Tiger Woods said Wednesday he will compete in the coming PNC Championship, his first tournament since his car crash in February.
"Although it’s been a long and challenging year, I am very excited to close it out by competing in the @PNCchampionship with my son Charlie," he tweeted. "I’m playing as a Dad and couldn’t be more excited and proud."
The father-son event will take place Dec. 16 to 20 at the Ritz-Carlton Golf Club in Orlando, Florida, the PNC Championship said in a news release.
Woods, 45, and his son, Charlie, tied for seventh place in last year's tournament, which is operated in partnership with IMG and NBC Sports.
Woods fractured the tibia and the fibula in his right leg in a crash in suburban Los Angeles about 10 months ago.
Woods, who has won 82 tournaments in a 25-year career, including five Masters championships, was traveling more than 80 mph when he lost control of the Genesis SUV and plowed into a tree in February, authorities said.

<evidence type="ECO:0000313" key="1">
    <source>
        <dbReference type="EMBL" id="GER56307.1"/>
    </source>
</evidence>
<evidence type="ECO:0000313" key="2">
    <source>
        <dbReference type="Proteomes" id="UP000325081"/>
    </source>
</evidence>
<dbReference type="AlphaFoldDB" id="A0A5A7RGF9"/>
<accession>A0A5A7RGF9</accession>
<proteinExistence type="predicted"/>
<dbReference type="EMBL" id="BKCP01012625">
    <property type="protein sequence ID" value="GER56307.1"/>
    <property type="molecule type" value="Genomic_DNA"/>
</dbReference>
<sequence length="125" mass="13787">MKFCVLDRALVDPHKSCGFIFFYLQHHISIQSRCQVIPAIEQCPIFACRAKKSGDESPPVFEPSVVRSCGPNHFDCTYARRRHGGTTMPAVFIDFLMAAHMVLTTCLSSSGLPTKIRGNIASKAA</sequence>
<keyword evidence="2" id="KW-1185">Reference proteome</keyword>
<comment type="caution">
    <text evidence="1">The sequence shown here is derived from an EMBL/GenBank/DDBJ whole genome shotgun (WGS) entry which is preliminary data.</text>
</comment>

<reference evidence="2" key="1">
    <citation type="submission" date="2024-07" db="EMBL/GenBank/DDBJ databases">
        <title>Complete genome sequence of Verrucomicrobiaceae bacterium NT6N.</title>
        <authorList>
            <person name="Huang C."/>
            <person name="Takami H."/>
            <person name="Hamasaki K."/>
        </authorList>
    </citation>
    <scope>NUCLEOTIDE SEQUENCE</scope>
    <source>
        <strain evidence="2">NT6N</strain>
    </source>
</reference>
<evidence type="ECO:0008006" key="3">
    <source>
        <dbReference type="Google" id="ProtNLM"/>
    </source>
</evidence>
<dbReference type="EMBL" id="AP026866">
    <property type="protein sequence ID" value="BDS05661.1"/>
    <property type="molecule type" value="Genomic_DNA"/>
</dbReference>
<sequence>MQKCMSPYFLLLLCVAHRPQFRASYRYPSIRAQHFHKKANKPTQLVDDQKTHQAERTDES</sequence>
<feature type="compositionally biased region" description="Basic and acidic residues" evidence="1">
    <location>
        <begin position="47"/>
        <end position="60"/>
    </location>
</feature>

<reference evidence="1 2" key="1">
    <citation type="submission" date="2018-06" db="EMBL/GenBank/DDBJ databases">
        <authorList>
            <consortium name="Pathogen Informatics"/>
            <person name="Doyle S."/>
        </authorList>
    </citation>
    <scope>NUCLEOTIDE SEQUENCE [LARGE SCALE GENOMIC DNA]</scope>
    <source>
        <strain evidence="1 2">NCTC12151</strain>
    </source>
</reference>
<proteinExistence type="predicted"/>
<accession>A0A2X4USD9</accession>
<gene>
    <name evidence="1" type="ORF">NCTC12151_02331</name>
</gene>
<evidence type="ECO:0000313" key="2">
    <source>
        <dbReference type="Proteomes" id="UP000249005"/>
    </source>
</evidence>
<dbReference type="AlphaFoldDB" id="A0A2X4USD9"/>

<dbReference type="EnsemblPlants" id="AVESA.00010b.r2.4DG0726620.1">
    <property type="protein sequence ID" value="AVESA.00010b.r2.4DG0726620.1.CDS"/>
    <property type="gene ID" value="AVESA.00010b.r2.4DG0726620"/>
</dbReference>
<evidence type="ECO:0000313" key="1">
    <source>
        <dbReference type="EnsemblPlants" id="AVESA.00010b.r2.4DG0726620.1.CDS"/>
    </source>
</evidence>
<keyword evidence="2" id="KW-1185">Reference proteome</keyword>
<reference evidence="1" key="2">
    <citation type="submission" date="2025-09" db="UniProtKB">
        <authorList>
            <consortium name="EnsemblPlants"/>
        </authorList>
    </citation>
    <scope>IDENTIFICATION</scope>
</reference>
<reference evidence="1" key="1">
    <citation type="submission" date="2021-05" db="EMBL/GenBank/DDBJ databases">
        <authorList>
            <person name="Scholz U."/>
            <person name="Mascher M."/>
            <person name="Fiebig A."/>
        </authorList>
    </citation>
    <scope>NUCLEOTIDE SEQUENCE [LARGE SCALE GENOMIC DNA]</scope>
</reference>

There were no signs that he was impaired, authorities said, and no charges were filed.
Authorities believe Woods tried to pump the brakes but accidentally gunned the accelerator. The SUV was going 75 mph when it hit the tree and went airborne.
Last month, Woods told Golf Digest in an interview that he would “never” be a full-time player on the PGA Tour again but still hopes to “click off a tournament here or there.”
Comparing the sport to scaling the world’s tallest mountain, Woods said that after a previous back operation, he had to “climb Mt. Everest one more time,” adding: “I had to do it, and I did. I don’t think I’ll have the body to climb Mt. Everest, and that’s okay. I can still participate in the game of golf.”
In his first news conference since after the accident, Woods revealed that he nearly lost a leg in the accident and that amputation “was on the table.”
“I’m lucky to be alive, but also to still have the limb,” Woods told reporters in November before his charity tournament, the Hero World Challenge.
“Those are two crucial things. I’m very, very grateful that someone upstairs was taking care of me, that I’m able to not only to be here but to walk without a prosthesis.”